Gout is a recurrent painful arthritis. Probably the most painful arthritis known. It is most prevalent in males in their 40s. It is associated with a number of conditions such as obesity, high alcohol intake, high liquids in the blood and probably genetic factors that are not fully understood.
The major problems with gout is first the acute pain arthritis itself. Which is very painful. The typical insect of acute attack of gout is waking at 3 or 4 in the morning with excruciating pain usually in the big toe or ankle such that you can not even put a sheet on top of the affected area. So it is normally exquisitely painful and tender.
There are a range of metabolic associated diseases that come in association with gout. So gout is a warning to look at whole lifestyle issues not just the arthritis. It often starts in the big toe and ankle, but over time can affect knees, wrists, hands, elbows. As well you can get hard deposits of crystals of these uric acids crystals deposited in your joints and under the skin. So you can get lumps in your elbows or little white crystals in your ears.
The management of gout understands management of lifestyle factors and then treatment of acute and chronic attacks. For the lifestyle factors we look at weight loss, reducing alcohol intake (especially bees which are more prone then wine to causing gout), reduction in shell fish and meat intake which are foods that are associated with high levels of uric acid after digestion. And looking at having checks of blood pressure and cholesterol and triglicorite the fat levels in your blood so that all these things are checked.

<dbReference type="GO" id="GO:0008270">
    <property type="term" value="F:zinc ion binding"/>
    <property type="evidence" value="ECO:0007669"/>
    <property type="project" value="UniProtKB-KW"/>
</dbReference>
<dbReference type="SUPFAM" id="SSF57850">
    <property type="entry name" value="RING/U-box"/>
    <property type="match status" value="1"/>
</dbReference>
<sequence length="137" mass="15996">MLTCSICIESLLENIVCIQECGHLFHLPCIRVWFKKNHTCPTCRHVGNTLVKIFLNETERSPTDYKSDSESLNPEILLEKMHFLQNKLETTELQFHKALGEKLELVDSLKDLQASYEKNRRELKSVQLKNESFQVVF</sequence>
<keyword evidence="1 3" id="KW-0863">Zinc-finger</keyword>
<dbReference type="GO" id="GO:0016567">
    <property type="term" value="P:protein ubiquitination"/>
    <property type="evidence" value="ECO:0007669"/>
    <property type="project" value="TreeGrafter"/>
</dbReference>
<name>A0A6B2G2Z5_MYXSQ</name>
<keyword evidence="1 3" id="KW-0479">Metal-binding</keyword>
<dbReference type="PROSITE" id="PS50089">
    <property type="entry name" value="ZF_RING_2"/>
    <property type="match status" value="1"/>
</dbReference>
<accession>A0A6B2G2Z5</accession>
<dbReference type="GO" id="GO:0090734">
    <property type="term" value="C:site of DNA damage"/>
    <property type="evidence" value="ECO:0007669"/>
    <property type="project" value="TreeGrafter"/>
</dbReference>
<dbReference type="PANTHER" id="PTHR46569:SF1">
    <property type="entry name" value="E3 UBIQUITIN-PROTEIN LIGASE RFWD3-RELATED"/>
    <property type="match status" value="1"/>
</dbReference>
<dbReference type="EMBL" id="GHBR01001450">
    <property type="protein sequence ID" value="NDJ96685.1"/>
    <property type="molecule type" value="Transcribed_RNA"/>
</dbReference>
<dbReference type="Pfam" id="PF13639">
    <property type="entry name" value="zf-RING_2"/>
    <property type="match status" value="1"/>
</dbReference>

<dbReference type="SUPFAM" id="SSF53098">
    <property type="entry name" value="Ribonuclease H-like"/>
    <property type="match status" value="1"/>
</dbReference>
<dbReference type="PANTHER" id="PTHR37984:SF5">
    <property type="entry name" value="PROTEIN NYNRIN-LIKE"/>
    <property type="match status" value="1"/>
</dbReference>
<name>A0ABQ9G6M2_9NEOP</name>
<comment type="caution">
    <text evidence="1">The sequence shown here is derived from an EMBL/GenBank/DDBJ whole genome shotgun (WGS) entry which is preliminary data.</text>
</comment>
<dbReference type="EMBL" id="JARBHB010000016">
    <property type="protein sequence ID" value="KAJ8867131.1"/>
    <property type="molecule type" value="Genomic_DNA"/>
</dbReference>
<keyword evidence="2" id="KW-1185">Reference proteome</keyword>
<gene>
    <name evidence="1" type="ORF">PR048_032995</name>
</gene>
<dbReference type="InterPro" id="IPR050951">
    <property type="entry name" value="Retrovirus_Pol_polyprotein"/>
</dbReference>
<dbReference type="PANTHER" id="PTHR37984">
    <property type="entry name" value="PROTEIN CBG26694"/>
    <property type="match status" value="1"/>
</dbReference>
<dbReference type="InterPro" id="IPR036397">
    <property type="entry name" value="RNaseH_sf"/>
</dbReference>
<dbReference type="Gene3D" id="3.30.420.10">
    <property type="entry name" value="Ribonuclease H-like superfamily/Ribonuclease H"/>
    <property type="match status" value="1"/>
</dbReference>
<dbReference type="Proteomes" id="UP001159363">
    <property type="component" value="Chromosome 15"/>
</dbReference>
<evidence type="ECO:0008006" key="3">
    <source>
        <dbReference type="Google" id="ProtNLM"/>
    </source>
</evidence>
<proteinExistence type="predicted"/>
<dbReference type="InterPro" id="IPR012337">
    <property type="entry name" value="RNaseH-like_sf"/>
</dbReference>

Treatment for acute gout generally involves drug treatment. The most common drugs include no-steroidal anti-inflammatory drugs such as Ibuprofen, Diclofenac or Indomethacin and culturesaine which is an old drug which also helps gout. Another treatment that can be useful for people who can not tolerate anti-inflammatory drugs or culturesaine and both have significant side effects, is some intraarticular small injection of steroid (cortisone like steroid) into the joint itself, or sometimes a small dose orally of cortisone for a few days will help settle the acute gout attacks.
What most people want after they have had a couple of attacks of gout we know that their risks of getting chronic gout is high. We want to stop them from having acute attacks, the joint damage and long term problems and to stop people from having gout we really have to put them on another drug to reduce uric acid levels so low that you no longer have the risk of gout . This is a condition that can be treated and that people that suffer from gout can get involved in changing their lifestyles as part of the treatment and preventing further gout symptoms.